“Eventually, Miller connected with a therapist in an unorthodox place: her local CVS.”

Read this article in its entirety at NPR, click here.

“Age Segregation, Loneliness and Addiction: Why Aren’t We Connecting the Dots?” – next avenue

“12-step programs reduce all three. What can we learn from them?”

combat lonliness

by Sarah McKinney Gibson

“On March 23, 2021, Dr. Vivek H. Murthy was confirmed as the Surgeon General of the

For the past 11 years, I have been an active member of multiple 12-step programs. In meetings that take place in church basements and over Zoom, I have seen people from different generations and backgrounds come together to heal from loneliness and addiction. 

“Millions of us are finding help in society’s shadows. Much could be learned from undertaking a national research study aimed at better understanding what happens in 12-step programs, and how they not only heal loneliness and addiction but bridge generational divides.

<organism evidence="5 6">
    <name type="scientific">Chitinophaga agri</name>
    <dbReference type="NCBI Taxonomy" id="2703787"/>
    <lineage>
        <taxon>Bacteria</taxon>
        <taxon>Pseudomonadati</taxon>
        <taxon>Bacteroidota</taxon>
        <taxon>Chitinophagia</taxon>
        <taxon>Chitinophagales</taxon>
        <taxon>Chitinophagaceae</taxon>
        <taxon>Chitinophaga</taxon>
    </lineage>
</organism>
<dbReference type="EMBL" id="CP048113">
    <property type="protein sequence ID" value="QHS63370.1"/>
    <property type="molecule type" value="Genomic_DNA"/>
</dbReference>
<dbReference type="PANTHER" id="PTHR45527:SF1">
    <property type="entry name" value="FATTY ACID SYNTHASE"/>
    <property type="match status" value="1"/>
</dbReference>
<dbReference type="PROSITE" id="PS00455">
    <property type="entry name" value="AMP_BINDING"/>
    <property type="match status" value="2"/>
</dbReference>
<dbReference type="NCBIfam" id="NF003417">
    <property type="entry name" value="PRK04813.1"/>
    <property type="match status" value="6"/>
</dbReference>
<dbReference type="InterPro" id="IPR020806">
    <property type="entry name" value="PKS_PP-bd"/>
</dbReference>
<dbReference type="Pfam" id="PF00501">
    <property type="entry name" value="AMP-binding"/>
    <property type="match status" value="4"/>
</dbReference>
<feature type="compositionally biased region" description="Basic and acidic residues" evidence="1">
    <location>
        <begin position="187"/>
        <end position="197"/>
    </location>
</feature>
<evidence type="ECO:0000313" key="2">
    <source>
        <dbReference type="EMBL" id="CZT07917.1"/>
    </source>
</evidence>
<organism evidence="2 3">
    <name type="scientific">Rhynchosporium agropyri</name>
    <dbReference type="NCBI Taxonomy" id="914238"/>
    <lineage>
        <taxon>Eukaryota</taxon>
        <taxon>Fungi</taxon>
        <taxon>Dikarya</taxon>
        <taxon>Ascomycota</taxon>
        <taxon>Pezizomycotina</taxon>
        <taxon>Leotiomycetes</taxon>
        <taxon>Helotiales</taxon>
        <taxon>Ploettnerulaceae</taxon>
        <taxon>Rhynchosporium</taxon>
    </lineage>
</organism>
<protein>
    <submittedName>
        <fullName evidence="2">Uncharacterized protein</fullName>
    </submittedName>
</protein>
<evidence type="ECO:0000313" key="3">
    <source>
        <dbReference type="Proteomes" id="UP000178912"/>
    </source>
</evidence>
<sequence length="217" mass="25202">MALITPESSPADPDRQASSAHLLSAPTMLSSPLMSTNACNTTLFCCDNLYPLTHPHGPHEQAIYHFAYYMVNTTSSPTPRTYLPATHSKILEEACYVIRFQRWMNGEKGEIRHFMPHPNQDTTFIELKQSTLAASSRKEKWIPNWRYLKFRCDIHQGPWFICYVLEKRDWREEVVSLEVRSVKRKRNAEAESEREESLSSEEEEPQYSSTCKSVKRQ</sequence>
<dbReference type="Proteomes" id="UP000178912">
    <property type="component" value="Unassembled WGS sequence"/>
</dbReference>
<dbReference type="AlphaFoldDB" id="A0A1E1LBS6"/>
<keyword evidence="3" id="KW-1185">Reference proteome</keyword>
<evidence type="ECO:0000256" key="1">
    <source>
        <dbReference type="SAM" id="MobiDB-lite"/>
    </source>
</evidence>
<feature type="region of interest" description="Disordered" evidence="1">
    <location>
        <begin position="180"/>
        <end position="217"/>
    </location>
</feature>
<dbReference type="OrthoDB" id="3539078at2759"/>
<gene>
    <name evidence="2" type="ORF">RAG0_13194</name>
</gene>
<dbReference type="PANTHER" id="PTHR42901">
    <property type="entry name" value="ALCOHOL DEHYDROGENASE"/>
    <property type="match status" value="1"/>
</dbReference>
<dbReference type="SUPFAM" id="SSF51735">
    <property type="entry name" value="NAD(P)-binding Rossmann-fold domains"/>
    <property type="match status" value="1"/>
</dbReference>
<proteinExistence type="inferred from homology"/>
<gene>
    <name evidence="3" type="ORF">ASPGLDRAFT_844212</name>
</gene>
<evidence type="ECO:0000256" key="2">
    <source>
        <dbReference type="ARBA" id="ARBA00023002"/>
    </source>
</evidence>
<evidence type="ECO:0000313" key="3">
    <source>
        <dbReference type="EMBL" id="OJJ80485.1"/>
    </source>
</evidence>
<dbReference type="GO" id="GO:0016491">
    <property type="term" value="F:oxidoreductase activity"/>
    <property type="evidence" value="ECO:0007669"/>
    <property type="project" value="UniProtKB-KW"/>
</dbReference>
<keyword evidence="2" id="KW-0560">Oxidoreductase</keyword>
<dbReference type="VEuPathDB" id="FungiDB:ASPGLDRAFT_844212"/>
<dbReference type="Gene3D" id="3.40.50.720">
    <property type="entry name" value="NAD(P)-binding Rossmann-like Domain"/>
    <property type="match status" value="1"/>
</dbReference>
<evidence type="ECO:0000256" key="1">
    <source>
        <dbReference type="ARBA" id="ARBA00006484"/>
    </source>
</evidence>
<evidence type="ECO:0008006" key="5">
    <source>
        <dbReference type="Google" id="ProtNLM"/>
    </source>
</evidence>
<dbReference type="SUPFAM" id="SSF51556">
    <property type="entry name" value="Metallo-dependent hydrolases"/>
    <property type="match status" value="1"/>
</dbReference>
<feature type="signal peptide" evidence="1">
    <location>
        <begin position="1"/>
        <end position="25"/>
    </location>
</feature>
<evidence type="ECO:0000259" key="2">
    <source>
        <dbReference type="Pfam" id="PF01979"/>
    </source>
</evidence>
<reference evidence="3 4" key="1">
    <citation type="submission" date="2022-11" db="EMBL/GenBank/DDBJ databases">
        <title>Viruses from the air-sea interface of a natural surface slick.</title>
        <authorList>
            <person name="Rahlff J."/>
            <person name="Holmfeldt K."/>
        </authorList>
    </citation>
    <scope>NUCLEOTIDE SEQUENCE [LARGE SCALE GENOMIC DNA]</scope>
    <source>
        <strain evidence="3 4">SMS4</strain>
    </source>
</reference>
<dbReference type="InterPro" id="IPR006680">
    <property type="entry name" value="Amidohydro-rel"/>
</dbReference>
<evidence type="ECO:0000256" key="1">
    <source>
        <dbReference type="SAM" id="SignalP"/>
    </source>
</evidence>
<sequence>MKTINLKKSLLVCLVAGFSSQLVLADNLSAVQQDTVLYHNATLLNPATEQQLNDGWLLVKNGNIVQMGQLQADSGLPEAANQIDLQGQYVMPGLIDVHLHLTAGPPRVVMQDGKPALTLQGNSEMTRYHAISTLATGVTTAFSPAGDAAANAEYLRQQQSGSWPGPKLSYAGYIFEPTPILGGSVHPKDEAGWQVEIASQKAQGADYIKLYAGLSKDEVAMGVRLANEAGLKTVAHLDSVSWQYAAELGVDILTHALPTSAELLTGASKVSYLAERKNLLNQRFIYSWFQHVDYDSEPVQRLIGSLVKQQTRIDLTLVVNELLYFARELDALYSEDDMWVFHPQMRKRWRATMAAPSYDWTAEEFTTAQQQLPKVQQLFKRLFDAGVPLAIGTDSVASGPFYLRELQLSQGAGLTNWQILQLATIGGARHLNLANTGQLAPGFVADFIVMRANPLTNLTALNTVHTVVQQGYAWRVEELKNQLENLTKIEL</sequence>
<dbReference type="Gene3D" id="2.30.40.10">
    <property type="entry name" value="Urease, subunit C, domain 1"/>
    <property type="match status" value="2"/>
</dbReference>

“During the pandemic — a time of strict generational separation — loneliness, alcohol consumption and drug use have all spiked. Murthy, a Next Avenue Influencer in Aging, is well positioned to connect the dots and seek solutions in unlikely places. Like 12-step programs, originated by Alcoholics Anonymous (AA) in the 1930s.”

Keep reading this article at next avenue; click here.

 

“There’s a Name for the Blah You’re Feeling: It’s Called Languishing” – The New York Times

“The neglected middle child of mental health can dull your motivation and focus — and it may be the dominant emotion of 2021.”

languishingManshen Lo

by Adam Grant

“At first, I didn’t recognize the symptoms that we all had in common. Friends mentioned that they were having trouble concentrating. Colleagues reported that even with vaccines on the horizon, they weren’t excited about 2021. A family member was staying up late to watch ‘National Treasure again even though she knows the movie by heart. And instead of bouncing out of bed at 6 a.m., I was lying there until 7, playing Words with Friends.

“It wasn’t burnout — we still had energy. It wasn’t depression — we didn’t feel hopeless. We just felt somewhat joyless and aimless. It turns out there’s a name for that: languishing.